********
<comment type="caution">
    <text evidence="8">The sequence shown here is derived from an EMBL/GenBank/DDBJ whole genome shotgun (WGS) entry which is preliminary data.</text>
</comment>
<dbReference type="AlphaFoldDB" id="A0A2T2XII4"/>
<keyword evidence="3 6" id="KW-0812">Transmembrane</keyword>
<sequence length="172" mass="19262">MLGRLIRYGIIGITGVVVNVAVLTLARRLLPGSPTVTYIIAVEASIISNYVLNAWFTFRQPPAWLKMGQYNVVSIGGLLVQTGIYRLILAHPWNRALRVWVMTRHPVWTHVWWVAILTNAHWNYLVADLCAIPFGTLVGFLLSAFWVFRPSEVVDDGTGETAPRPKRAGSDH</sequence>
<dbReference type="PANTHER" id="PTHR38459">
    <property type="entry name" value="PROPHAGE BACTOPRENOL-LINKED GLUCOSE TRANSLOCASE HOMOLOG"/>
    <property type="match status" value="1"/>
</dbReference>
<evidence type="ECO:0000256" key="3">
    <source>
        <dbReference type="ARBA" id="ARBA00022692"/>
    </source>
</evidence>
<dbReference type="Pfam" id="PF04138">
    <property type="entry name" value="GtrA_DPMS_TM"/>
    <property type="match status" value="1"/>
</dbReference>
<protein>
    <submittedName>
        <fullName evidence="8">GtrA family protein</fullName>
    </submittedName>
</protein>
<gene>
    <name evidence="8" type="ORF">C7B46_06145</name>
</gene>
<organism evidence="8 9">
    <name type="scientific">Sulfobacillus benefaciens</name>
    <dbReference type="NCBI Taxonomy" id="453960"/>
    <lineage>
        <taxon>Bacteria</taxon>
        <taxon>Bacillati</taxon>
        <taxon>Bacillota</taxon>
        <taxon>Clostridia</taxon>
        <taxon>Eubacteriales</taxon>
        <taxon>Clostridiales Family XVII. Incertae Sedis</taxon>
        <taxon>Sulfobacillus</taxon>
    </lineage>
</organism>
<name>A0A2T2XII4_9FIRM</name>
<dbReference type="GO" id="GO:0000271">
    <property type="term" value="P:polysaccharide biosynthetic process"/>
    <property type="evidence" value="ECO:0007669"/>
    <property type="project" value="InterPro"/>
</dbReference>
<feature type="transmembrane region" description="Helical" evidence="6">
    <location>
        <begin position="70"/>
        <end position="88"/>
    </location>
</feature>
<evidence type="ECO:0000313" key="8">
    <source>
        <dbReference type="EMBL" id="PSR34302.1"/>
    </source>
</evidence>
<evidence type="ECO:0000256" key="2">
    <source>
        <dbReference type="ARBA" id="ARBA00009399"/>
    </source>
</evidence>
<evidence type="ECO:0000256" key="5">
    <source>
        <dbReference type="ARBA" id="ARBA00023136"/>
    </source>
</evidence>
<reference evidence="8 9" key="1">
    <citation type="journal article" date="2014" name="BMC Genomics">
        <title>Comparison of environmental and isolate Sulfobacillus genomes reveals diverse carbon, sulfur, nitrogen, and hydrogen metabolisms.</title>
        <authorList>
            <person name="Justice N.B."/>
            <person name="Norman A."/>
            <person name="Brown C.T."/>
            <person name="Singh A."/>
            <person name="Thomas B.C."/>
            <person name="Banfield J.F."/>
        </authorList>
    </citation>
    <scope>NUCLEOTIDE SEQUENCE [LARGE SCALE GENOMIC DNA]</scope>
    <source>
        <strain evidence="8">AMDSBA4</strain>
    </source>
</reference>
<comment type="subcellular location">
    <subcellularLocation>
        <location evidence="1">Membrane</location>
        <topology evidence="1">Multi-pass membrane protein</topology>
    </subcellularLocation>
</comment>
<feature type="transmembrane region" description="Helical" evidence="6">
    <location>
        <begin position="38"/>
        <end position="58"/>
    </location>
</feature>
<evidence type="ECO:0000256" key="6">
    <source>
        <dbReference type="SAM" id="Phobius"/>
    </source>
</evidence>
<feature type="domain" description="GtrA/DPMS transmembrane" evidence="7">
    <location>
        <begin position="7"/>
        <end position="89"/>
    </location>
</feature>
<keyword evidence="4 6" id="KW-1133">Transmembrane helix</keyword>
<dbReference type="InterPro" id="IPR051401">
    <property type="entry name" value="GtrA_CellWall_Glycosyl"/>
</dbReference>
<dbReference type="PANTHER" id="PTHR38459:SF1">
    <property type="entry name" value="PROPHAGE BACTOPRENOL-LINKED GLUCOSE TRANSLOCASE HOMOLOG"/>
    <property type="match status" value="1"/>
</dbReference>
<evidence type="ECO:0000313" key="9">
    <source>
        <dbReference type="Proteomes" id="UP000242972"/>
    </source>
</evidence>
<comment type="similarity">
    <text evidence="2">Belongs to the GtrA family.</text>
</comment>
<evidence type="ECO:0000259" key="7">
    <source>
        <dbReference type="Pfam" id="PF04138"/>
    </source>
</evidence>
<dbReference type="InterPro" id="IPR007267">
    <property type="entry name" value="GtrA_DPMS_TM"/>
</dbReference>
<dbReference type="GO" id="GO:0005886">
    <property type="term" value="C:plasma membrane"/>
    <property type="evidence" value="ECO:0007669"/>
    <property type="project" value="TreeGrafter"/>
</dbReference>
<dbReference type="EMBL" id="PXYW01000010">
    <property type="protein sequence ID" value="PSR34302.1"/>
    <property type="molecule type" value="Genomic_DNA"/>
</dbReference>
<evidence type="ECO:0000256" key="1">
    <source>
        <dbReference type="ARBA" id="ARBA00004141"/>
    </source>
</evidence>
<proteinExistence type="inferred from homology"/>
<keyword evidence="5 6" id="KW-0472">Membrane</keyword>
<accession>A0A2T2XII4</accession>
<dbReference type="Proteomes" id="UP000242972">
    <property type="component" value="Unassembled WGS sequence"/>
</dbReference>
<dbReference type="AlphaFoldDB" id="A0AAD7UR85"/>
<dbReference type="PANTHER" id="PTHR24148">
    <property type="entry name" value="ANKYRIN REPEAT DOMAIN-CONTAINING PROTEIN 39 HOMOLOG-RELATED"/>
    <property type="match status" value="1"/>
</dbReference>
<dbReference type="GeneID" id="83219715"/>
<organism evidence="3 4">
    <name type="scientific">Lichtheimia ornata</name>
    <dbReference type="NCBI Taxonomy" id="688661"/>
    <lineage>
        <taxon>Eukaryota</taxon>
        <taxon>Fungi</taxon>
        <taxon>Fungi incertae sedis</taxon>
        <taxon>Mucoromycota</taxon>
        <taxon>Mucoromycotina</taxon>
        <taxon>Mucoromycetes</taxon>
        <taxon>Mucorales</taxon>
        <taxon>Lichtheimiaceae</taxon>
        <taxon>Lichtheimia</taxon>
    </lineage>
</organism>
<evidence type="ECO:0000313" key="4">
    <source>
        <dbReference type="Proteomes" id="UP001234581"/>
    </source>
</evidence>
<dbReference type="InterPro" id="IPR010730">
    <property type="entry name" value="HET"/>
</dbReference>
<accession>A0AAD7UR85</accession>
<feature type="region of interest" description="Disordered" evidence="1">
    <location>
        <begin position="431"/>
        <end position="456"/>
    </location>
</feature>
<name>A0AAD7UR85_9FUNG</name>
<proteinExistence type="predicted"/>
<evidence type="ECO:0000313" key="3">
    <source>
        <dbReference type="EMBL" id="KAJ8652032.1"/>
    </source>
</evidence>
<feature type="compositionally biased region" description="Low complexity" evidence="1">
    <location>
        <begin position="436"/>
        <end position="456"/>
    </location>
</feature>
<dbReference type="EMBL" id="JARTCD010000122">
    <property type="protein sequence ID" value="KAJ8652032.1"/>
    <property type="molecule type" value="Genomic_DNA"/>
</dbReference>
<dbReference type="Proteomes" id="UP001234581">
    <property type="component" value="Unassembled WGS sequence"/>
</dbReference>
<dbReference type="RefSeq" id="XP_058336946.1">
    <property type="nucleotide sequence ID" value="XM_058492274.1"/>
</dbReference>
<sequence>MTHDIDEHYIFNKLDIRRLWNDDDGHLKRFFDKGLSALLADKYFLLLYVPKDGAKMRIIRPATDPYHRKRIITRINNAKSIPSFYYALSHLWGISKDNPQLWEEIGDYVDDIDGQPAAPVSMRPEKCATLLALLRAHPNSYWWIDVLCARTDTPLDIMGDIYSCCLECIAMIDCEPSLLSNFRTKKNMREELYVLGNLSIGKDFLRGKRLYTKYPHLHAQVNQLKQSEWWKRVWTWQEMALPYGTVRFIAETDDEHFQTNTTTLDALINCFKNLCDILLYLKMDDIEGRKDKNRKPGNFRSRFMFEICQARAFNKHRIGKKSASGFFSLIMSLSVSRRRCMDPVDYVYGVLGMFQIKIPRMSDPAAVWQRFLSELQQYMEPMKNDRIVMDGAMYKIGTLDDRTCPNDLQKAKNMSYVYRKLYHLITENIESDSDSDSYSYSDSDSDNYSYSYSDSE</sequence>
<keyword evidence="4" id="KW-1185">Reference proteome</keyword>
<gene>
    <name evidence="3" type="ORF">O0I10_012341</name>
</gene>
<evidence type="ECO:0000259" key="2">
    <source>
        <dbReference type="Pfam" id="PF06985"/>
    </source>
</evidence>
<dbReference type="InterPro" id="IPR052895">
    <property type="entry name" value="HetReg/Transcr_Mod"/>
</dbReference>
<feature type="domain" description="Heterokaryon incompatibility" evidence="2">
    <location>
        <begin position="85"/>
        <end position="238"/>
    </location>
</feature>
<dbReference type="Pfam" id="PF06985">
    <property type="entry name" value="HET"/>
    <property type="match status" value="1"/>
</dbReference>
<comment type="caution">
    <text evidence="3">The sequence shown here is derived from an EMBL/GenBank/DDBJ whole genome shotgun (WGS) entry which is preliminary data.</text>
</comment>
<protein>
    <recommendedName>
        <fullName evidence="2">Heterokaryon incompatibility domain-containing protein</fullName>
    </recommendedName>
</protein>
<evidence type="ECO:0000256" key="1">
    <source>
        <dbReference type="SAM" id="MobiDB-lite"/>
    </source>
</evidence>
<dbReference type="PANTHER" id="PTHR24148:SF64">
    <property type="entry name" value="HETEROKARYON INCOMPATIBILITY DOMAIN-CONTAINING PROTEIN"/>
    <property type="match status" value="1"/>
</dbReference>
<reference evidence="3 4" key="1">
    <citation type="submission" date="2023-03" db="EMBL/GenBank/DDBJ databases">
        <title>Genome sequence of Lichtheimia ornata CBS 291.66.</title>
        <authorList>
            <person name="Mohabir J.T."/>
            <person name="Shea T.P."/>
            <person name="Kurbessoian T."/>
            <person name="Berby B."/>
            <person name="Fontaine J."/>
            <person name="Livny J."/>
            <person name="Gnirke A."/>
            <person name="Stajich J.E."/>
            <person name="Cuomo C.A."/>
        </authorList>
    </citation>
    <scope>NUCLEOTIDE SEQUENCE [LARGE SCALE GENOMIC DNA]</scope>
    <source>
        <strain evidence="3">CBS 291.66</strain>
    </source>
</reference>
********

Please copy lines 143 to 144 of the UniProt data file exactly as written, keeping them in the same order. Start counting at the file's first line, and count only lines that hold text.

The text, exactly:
        <dbReference type="ARBA" id="ARBA00004141"/>
    </source>